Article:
"Serverless is an example of a technology that was enabled by cloud computing in particular," Tony Iams, research vice president at Gartner, told Business Insider. "It would've been very difficult to deliver serverless-type capabilities without the infrastructure cloud providers have at their disposal."

This model is, in turn, is winning attention from developers. While cloud platforms made it easy to obtain the server capacity that a developer needed to power their next big thing, actually managing and maintaining those servers, even in the cloud, can be a headache. Serverless computing abstracts away that concern.

"That abstraction away from infrastructure is something that can be very appealing to developers. They can just write their code," KellyAnn Fitzpatrick, industry analyst at RedMonk, told Business Insider. "That is very attractive."

Today, serverless usage is even higher for certain industries that may need to scale up and down depending on customer needs, like IT services, with adoption rates of 42%, and financial services companies, with adoption rates of 46%, according to Spiceworks.

"They can manage the infrastructure themselves or they can have someone else manage it for them," Forrester's Hammond said. "As more and more developers get comfortable with what cloud providers are doing, it makes sense for them to spend less time solving the guts of an application and more on business."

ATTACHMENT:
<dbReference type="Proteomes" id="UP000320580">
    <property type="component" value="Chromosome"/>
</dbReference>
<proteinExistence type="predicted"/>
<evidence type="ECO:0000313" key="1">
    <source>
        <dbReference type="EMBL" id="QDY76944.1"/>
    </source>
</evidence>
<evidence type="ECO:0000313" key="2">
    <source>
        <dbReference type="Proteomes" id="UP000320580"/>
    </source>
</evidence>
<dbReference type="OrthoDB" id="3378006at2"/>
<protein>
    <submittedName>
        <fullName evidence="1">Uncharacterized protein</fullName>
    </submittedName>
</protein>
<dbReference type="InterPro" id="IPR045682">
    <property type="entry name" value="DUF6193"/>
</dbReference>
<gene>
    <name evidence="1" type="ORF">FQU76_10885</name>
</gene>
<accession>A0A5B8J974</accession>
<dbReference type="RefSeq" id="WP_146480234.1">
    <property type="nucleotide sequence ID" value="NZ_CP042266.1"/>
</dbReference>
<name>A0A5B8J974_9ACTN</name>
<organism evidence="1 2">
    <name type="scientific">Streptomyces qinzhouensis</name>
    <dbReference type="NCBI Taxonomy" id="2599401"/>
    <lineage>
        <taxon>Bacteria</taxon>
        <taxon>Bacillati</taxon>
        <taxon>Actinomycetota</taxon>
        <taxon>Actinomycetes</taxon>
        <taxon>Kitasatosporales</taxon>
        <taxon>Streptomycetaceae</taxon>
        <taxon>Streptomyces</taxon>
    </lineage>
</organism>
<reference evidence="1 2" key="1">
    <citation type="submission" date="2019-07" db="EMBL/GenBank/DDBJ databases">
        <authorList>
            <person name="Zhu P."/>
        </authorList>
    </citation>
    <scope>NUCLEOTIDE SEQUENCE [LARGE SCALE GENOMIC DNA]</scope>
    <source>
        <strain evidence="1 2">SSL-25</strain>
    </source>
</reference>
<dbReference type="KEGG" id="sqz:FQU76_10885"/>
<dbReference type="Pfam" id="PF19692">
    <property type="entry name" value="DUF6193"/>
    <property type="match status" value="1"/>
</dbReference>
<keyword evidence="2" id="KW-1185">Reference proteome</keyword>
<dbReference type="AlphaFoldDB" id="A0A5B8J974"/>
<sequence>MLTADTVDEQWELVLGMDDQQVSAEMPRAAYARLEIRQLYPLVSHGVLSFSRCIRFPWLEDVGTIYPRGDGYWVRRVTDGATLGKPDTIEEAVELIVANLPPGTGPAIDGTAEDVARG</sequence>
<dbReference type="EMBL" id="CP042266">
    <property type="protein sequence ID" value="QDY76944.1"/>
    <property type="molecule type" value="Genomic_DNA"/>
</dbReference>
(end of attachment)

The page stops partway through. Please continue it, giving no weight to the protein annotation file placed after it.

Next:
AWS pioneered serverless, but Microsoft and Google have followed suit

All three major clouds offer their own serverless products, which are sometimes known as function-as-a-service features. AWS offers the pioneering Lambda, Microsoft has Azure Functions, and Google Cloud has Cloud Functions. Alibaba, Tencent, IBM, and Oracle offer similar services as well as well.

Analysts say AWS was the pioneer in serverless, and because it was the first to the market, it has a more mature product and a larger base of customers. Amazon is the most well-known serverless vendor by far, they say.

"If you look at which products and services it's associated with, I would have to say it's Amazon Lambda that has gotten the most visibility in this space," Iams, the Gartner analyst, said. "They took the lead in promoting the Lambda as a new way to do compute."

First launched in 2014, Lambda is now widely used at companies including T-Mobile, Netflix, Major League Baseball, Autodesk, and Square Enix. A report from cloud monitoring company Datadog shows that 80% of its customers who use AWS have now adopted Lambda, signalling broader uptake.

Ajay Nair, director of product management at AWS who has been part of the Lambda team since it first launched in 2014, calls Lambda "the most mature serverless out there," as other cloud providers followed suit after AWS came out with Lambda.